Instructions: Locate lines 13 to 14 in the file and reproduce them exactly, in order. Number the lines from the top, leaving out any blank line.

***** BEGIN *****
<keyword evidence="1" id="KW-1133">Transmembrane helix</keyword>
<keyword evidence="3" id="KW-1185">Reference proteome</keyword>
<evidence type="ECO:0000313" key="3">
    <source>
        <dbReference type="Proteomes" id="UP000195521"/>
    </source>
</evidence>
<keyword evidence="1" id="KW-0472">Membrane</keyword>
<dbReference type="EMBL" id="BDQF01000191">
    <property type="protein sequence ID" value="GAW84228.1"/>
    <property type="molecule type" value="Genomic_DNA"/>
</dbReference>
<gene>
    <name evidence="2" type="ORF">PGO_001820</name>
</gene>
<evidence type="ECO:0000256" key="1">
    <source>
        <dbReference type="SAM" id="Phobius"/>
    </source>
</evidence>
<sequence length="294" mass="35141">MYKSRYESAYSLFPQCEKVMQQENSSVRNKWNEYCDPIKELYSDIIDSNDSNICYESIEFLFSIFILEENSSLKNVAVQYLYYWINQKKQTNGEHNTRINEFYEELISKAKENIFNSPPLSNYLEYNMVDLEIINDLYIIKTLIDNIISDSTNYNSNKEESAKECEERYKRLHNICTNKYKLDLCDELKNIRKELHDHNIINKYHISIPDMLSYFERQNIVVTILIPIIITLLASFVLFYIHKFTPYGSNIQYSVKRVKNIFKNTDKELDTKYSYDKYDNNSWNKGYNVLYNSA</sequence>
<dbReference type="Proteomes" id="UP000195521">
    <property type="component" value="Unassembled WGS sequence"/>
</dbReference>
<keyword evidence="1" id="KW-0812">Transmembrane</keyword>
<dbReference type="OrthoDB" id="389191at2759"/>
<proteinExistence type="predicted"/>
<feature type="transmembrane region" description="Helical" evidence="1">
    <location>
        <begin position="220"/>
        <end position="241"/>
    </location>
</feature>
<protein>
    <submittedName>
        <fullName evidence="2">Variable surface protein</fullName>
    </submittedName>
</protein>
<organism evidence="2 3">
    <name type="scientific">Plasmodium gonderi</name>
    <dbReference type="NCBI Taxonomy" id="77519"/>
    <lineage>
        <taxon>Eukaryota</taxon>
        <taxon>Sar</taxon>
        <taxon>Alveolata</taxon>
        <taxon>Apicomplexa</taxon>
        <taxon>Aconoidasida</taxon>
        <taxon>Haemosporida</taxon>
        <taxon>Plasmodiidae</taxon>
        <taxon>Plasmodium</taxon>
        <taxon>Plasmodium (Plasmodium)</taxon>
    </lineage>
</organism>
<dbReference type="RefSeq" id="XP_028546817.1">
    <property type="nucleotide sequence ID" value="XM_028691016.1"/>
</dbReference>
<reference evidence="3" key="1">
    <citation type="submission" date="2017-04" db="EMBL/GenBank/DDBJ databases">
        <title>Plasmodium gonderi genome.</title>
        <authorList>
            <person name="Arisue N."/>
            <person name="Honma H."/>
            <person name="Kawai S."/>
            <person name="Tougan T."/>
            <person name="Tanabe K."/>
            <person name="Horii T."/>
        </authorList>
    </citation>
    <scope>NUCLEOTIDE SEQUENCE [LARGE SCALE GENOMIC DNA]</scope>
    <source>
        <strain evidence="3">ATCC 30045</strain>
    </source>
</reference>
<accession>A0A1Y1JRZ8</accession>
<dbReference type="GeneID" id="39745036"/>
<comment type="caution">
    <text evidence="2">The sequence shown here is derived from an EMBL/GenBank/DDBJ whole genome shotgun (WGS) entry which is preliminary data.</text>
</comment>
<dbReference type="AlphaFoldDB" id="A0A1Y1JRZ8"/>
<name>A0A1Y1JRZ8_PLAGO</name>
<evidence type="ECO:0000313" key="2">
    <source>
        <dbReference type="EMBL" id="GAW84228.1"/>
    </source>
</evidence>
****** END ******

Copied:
<gene>
    <name evidence="2" type="ORF">PGO_001820</name>